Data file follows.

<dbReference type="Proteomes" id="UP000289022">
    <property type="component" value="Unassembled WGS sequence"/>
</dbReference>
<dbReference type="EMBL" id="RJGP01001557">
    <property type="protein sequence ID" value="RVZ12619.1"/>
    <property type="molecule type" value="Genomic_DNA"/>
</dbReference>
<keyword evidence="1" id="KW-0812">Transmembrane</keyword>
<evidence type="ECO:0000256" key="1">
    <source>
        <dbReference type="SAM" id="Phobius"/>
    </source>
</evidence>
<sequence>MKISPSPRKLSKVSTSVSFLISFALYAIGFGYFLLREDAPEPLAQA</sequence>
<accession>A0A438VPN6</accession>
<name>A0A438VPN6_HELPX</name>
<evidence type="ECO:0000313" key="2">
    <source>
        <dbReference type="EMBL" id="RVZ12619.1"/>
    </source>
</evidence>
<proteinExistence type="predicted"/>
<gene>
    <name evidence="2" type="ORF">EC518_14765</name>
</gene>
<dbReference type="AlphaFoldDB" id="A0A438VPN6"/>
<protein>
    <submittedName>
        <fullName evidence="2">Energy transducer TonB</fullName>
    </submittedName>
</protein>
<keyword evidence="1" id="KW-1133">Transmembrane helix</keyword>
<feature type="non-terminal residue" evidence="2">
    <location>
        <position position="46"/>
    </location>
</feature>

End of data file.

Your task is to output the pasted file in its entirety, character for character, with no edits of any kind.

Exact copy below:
<dbReference type="Proteomes" id="UP000289022">
    <property type="component" value="Unassembled WGS sequence"/>
</dbReference>
<dbReference type="EMBL" id="RJGP01001557">
    <property type="protein sequence ID" value="RVZ12619.1"/>
    <property type="molecule type" value="Genomic_DNA"/>
</dbReference>
<keyword evidence="1" id="KW-0812">Transmembrane</keyword>
<evidence type="ECO:0000256" key="1">
    <source>
        <dbReference type="SAM" id="Phobius"/>
    </source>
</evidence>
<sequence>MKISPSPRKLSKVSTSVSFLISFALYAIGFGYFLLREDAPEPLAQA</sequence>
<accession>A0A438VPN6</accession>
<name>A0A438VPN6_HELPX</name>
<evidence type="ECO:0000313" key="2">
    <source>
        <dbReference type="EMBL" id="RVZ12619.1"/>
    </source>
</evidence>
<proteinExistence type="predicted"/>
<gene>
    <name evidence="2" type="ORF">EC518_14765</name>
</gene>
<dbReference type="AlphaFoldDB" id="A0A438VPN6"/>
<protein>
    <submittedName>
        <fullName evidence="2">Energy transducer TonB</fullName>
    </submittedName>
</protein>
<keyword evidence="1" id="KW-1133">Transmembrane helix</keyword>
<feature type="non-terminal residue" evidence="2">
    <location>
        <position position="46"/>
    </location>
</feature>